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Genuine Buddy 125 vs. SYM Symba 100

 
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jd
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2009 Buddy 125 2003 Honda Reflex

PostPosted: Fri May 25, 2012 7:52 pm    Post subject: Genuine Buddy 125 vs. SYM Symba 100 Reply with quote

When I bought my first Buddy 125 last summer, I also bought a SYM Symba 100. I was to ride one, and my wife was to ride the other. We bought the Symba because we got a great deal on a slightly used one (had not even been registered yet...had 18 miles), and we had always loved the styling of the Honda Supercub.

It gave me a great opportunity to compare the Symba against the Buddy for a period of time. They fell into the same class of bike, although the Symba had much larger wheels, a smaller engine, and a four-speed manual transmission with a semi-automatic clutch. It was also a lot cruder than the Buddy.

Within a few weeks, I decided to sell the Symba and buy a second Buddy 125. Here's why:

The Symba is clearly a stunner, and it was kind of fun to ride, especially with the manual shifting. It wasn't nearly as fast as the Buddy, but I could have lived with that. But there were several things with which I did not want to live:

(1) Zero storage. I mounted a trunk on the back for a while, but that meant losing the second passenger capability. Also, the front seat is too small, so keeping the Symba would have required purchasing the optional extended seat, which would have eliminated the trunk. (BTW, I'm only 5'8" and 160 lb.)
(2) The fuel tank is small, as is the range.
(3) Despite the cowling, the wind force on the Symba starts to get to you after a while. It's fine for short rides around town, but wears you down beyond that.
(4) Most importantly, the suspension on the Symba is elementary and, frankly, the ride is lousy. This is the thing that really pushed me over the edge. The roads in metropolitan Detroit are hardly the best, and even the Buddy reminds you of every nook and cranny in the tarmac. But the Symba was downright punishing. I tried both of the two suspension settings, and messed around with the tire pressures, too. It was torture. The ride on my Tomos moped is better.

At the end of the day, I decided that the Symba makes a jaunty little runabout for running errands (if you don't need to carry much), but is poorly suited to rides of more than, say, 25 miles. I found myself glad to get off of it after a longer ride, and I don't ever like to feel that way. For comparison, my wife and I did a 104 mile ride around the Ann Arbor/Dexter/Chelsea area last weekend on our two Buddy 125s and, while we had as much riding as we wanted, we weren't aching and anxious to stop. Had I tried that on the Symba, I think I wouldn't have wanted to get back on the thing for a month. If then.

When I saw that story about the couple riding two Symbas around the world, I couldn't help but worry about how happy they were going to be spending multiple hours per day on those bikes. They also would have had to carry a significant amount of fuel with them because of the tiny tanks.

So we love our Buddy 125s, and I'm glad I had a chance to try out the Symba for a while. But I would never recommend one to anybody who wanted to do anything besides tool around in town with it.

I'd appreciate hearing other points of view if anyone else has experience with the Symba.

jd

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k1dude
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'08 Orange Buddy 125

PostPosted: Fri May 25, 2012 8:06 pm    Post subject: Reply with quote

Thanks for the insight. I wasn't in the market for one, but thought they were cool. I probably would have told friends to consider one. But now, not so much. I'll go on heartily recommending Buddy's!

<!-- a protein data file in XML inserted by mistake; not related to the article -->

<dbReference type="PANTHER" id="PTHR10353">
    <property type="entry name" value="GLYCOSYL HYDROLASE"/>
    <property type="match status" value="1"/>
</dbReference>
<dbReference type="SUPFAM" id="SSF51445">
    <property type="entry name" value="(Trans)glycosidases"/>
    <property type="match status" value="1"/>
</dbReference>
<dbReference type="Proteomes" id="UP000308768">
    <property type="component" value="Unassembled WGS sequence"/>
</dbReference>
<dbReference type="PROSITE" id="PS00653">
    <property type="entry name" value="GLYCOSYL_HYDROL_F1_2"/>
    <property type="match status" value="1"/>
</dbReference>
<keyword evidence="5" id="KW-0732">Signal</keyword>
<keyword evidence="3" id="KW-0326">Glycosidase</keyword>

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JHScoot
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PostPosted: Fri May 25, 2012 8:08 pm    Post subject: Reply with quote

Yup,Buddy is like a scooter limo. Some other folks have taken long treks on SYMba, too. Like the user here who rode one to Alaska or the North Pole or somethin?


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ericalm
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PostPosted: Fri May 25, 2012 8:54 pm    Post subject: Re: Genuine Buddy 125 vs. SYM Symba 100 Reply with quote

jd wrote:
They fell into the same class of bike, although the Symba had much larger wheels, a smaller engine, and a four-speed manual transmission with a semi-automatic clutch. It was also a lot cruder than the Buddy.

I think they're completely different classes of bikes for these and other reasons! It's interesting to hear that, though, because it just shows how different people may perceive the many options on the market.

The Symba is in some ways a bit like a Stella—a nostalgic throwback that's probably best for people who don't have high performance demands and who are looking for a new or different riding experience. It's fun ride, enjoyed even by those who don't remember or have any fondness for the Honda Supercubs/Cubs/Passports (much like some Stella owners don't know the history of the Vespa PX or Indian LML Vespas). But the Symba and Stella sit squarely in a niche and as such have limited appeal.

(My wife had a Buddy but eventually lost interest in riding after taking me to the ER twice due to crashes. Still, every time she sees a red Symba, she lingers…)

The Buddy is about as broad in appeal as you can get in a sub-200cc scooter. Classic design but not kitschy retro. Fun and highly capable but not too self-serious. Excellent performance for the price. Few scooters on the market can compete with it on those levels and many (like most of us) still prefer the Buddy.

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velobuff
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PostPosted: Fri May 25, 2012 10:19 pm    Post subject: Reply with quote

Have you seen this?

http://advrider.com/forums/showthread.php?t=716979

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JHScoot
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PostPosted: Fri May 25, 2012 10:33 pm    Post subject: Reply with quote

^ Ha that's a great thread title.
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ericalm
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PostPosted: Fri May 25, 2012 10:37 pm    Post subject: Reply with quote

velobuff wrote:
Have you seen this?

http://advrider.com/forums/showthread.php?t=716979

LOVE THIS.

Wish I had more time for reading advrider.

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PostPosted: Fri May 25, 2012 10:41 pm    Post subject: Reply with quote

Great pic from thread. Halfway 'round the world only to doh!


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ericalm
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PostPosted: Fri May 25, 2012 10:59 pm    Post subject: Reply with quote